John Oliver is the CTA King
Every Sunday night, John Oliver’s new HBO show, Last Week Tonight is quietly stirring up a revolution.
If you’re not familiar with the show, Last Week delivers uncensored opinions on current events in uncensored language. And, hands down, it’s the most educational (and often the most entertaining) show I watch on television each week.*
One thing that separates Last Week from shows like The Daily Show and The Colbert Report is it devotes a huge chunk of time each week to one, long-form piece of investigative journalism.
On its own, a deep dive investigation of a topic isn’t that novel for TV news (although it is increasingly rare in the age of soundbite, snackable media). But the way Last Week’s segment is produced and delivered is.
It’s an approach from which marketers could learn a thing or two.
1. Real information, delivered so it’s real funny.
Last Week’s weekly deep dive topic is often on the heavy side, but balanced with humor. As a result, the audience learns a lot without feeling like they’re learning a lot.
Oliver’s team explores each topic from multiple perspectives, and backs up opinion with facts and research.
Robert Thompson, director of Syracuse University’s Bleier Center for Television and Popular Culture, calls the approach “investigative comedy” — an altogether new media form.
Because Oliver takes his time making his argument (and he IS making an argument in these segments. It’s a commentary, not just a report) the audience gets pulled in deeper than they would watching their local news.
The segments generally leave you shocked, incensed, perplexed or excited — all of which sets you up to be more responsive to the call to action that follows.
2. Clear requests, catered to a digitally-savvy audience.
Nearly all of Oliver’s shows include some sort of CTA that directs audiences to an accessible digital forum (email, twitter, URL).
Often CTA’s follow the longer segment, but sometimes they’re at the end of shorter, lighter bits at the end of the show, (e.g. #GoGetThoseGeckos and the Kansas sex toy auction segment). Sometimes the CTA is a comedy bit in and of itself, (e.g. #NotMyChristian).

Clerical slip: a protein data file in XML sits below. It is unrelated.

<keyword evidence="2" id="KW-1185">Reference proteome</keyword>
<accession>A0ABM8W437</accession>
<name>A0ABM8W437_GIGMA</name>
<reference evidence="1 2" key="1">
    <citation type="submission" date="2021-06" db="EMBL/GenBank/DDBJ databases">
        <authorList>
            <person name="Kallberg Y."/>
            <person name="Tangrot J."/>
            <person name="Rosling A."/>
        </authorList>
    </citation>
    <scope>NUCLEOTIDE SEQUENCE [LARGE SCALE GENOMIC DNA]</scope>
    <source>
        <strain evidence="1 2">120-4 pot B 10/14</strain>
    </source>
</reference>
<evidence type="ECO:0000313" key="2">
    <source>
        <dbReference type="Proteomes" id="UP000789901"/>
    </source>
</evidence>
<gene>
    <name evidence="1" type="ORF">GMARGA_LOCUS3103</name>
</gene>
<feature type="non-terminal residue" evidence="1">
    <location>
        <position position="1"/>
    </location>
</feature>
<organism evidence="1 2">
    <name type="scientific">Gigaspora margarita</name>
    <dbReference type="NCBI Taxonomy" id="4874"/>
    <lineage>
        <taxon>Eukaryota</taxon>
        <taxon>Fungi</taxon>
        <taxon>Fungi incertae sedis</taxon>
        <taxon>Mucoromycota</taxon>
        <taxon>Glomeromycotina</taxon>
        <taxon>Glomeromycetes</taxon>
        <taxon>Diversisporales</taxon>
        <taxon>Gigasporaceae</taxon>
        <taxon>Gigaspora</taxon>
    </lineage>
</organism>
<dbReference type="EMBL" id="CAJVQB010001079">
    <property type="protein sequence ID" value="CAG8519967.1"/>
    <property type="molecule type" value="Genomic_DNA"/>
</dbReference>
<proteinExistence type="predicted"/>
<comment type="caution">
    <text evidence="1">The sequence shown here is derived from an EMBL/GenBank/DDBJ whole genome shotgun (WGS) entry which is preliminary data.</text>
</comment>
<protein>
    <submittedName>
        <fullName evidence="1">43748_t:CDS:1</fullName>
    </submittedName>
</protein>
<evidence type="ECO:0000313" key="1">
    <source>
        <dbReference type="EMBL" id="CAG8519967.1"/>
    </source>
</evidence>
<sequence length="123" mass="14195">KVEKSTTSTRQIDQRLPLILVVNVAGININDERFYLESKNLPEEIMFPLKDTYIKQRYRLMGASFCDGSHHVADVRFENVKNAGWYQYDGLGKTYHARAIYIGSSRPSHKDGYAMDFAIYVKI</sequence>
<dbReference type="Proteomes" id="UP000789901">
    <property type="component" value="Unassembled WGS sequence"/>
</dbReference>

The CTAs are clearly presented, with Oliver often pointing down directly at a website or hashtag pictured at the bottom of the screen. He also verbally reinforces the CTA by telling you exactly what he’d like you to do next (or what he “doesn’t” want you to do, in the cases where his CTA is on the subversive side.)
This one-two punch is clearly a winning combination for Last Week…
- Oliver’s takedown of Miss America’s scholarship program caused one charity to received $25,000—15 percent of the individual donations they receive in an average year. Traffic to their site doubled and its social media numbers increased 20 times over.
- Oliver literally took down the FCC’s website with his rant on Net Neutrality after more than 45,000 people left comments at Oliver’s behest.
- Following a scathing report on student debt, Oliver told his audience to send a hilarious form letter to the Association of Private Sector Colleges and Universities. While that organization refuses to discuss how many emails it received in response, the fact that the request has received thousands of likes, comments and shares on Last Week’s Facebook page suggests it may have been substantial.
(All segments are included below.)
If you’re in marketing, nothing about this approach may strike you as unique, (pull the audience in, then ask them to go do something for you is marketing 101). But the way Oliver is turning this approach on its head and tweaking it to speak directly to a multi-screen, digital generation deserves your attention.
My guess is John Oliver and his quiet revolution may not stay that quiet for long.
We should learn the lessons he’s teaching us now before they simply become our new rules.
*Which seems strange to say since I have not actually watched a television in years. I catch Last Week via the HBO Go app on my iPad. (Dear HBO: please sell this as a stand alone service.)